I believe classrooms need to be an oasis of mistake making for maximum learning opportunity. Often, the unpleasant perceptions of math have come from the response to failing. As students have put their answer or thought process out there, they were told they were wrong. This formed the perception that they were not good at math and therefore stopped trying. It may have added to the belief they formed along the way that they weren’t a “math person.” Unfortunately, this deflating believe in mathematical abilities happens far too often. Mistakes are really valuable opportunities to grow and strengthen your brain. The science of learning says that when you are struggling, your brain is engaged in more than one pathway to make sense of what is happening. By working through those struggles, the brain becomes more adaptable and strong. It’s similar to lifting weights: lifting heavy weights causes micro-tears in the muscles. As the body adapts to and repairs those tears, the muscles to grow. In our brain, neurons are formed and strengthened the more electricity is fired over them. This happens through repetition and practice, positive emotions, and visualization (Hilary, 2010). Therefore, celebrating mistakes as the learning, neural pathway strengthening activities in your brain they are, the more everyone can learn mathematics to high levels. John Krumboltz put it this way, “If we could think of failing as a path towards success, then I think we would all be better off” (as cited in The Atlantic, 2014).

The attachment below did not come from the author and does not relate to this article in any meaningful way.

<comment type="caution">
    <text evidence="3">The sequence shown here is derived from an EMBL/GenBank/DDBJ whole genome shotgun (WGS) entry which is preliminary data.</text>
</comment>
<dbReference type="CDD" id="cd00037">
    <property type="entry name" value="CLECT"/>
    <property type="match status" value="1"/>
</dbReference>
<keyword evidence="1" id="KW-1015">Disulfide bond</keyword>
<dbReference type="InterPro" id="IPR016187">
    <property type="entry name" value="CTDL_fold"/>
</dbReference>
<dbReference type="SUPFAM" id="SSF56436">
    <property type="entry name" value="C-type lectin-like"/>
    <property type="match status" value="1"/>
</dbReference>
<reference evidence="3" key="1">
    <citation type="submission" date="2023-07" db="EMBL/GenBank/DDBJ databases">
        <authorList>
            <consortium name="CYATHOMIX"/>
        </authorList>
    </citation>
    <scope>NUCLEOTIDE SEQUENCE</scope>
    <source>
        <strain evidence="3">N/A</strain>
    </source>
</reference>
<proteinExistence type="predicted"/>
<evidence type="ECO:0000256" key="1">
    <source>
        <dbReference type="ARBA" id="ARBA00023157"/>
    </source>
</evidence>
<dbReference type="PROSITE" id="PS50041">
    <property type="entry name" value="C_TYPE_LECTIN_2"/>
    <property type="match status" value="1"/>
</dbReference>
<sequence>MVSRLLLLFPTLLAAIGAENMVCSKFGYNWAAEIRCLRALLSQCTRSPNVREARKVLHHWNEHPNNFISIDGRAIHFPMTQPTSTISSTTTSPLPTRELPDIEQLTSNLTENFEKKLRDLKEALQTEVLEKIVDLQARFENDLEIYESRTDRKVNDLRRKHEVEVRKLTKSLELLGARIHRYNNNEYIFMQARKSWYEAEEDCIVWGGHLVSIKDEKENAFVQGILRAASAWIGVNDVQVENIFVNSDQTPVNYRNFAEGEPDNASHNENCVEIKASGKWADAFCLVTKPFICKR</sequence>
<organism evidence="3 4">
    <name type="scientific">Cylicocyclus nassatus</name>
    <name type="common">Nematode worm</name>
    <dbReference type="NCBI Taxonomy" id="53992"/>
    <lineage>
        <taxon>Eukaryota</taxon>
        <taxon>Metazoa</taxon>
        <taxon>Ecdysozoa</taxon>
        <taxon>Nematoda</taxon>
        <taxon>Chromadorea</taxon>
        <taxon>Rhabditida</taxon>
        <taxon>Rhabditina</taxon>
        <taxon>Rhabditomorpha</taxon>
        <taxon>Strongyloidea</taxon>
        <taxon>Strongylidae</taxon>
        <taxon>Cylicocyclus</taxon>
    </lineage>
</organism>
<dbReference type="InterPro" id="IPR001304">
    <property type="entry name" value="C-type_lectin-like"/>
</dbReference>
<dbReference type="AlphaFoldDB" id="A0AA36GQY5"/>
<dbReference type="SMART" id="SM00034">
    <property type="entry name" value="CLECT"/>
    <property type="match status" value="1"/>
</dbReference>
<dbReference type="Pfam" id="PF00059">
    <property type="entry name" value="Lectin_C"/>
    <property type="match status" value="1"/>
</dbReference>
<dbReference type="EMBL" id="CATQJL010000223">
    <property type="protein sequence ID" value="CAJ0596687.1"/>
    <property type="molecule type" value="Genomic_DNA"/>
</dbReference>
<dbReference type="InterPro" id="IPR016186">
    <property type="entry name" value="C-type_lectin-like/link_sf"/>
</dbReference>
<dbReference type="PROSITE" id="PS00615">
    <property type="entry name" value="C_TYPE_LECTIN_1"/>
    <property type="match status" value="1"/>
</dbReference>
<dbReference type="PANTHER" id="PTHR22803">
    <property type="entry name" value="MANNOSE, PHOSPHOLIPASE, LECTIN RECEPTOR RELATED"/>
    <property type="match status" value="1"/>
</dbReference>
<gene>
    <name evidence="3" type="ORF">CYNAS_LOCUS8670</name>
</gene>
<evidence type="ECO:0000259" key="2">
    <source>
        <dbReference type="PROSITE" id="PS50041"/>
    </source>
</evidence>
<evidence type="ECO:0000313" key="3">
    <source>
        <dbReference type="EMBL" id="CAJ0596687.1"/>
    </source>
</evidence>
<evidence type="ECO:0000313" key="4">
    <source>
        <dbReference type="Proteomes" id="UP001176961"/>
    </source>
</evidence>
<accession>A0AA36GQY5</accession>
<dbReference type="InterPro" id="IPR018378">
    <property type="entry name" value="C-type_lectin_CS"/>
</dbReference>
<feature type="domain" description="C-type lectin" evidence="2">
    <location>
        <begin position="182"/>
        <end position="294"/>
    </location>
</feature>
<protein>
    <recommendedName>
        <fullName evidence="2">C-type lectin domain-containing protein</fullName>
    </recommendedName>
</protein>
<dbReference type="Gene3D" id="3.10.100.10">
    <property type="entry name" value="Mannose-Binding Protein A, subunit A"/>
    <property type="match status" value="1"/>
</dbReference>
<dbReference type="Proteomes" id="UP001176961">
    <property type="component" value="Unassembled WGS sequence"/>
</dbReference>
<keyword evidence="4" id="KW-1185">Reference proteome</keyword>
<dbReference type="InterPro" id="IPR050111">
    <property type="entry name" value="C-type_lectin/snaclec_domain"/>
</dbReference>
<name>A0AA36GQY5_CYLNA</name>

My vision for an effective mathematics classroom includes productive and timely feedback. This means during instruction, following practice, and following any assessment. Feedback can come from a teacher or parent with corrective information, an alternative strategy from a peer, “A teacher or parent can provide corrective information and encouragement, a peer can provide an alternative strategy, a book can provide information to clarify ideas, and a learner can look up the answer to evaluate the correctness of a response (Hattie, 2007). My experience tells me that technology provides corrective information, a format for peers to share an alternate strategy, a clarification of ideas, and encouragement all in one. Especially with mathematics, quickly having corrective information can quickly turn mistakes to learning. Technology can also quickly provide more practice for when the mistakes are learned from and the student can try again with more success. I love what Valarie Shute from Florida State University said concerning feedback: that when it “is delivered as formative guidance rather than summative evaluation, it can help students develop a learning orientation, in which they view improving their own competence as the goal of learning, as opposed to a performance orientation, in which they view being evaluated well by others (or getting a good grade) as the goal of learning” (as cited in Goodwin & Miller, 2012). That learning orientation is something every student could benefit from. Thus, technology can assist with meaningful feedback that is targeted toward the learning goals, specific, and timely (Goodwin & Miller, 2012).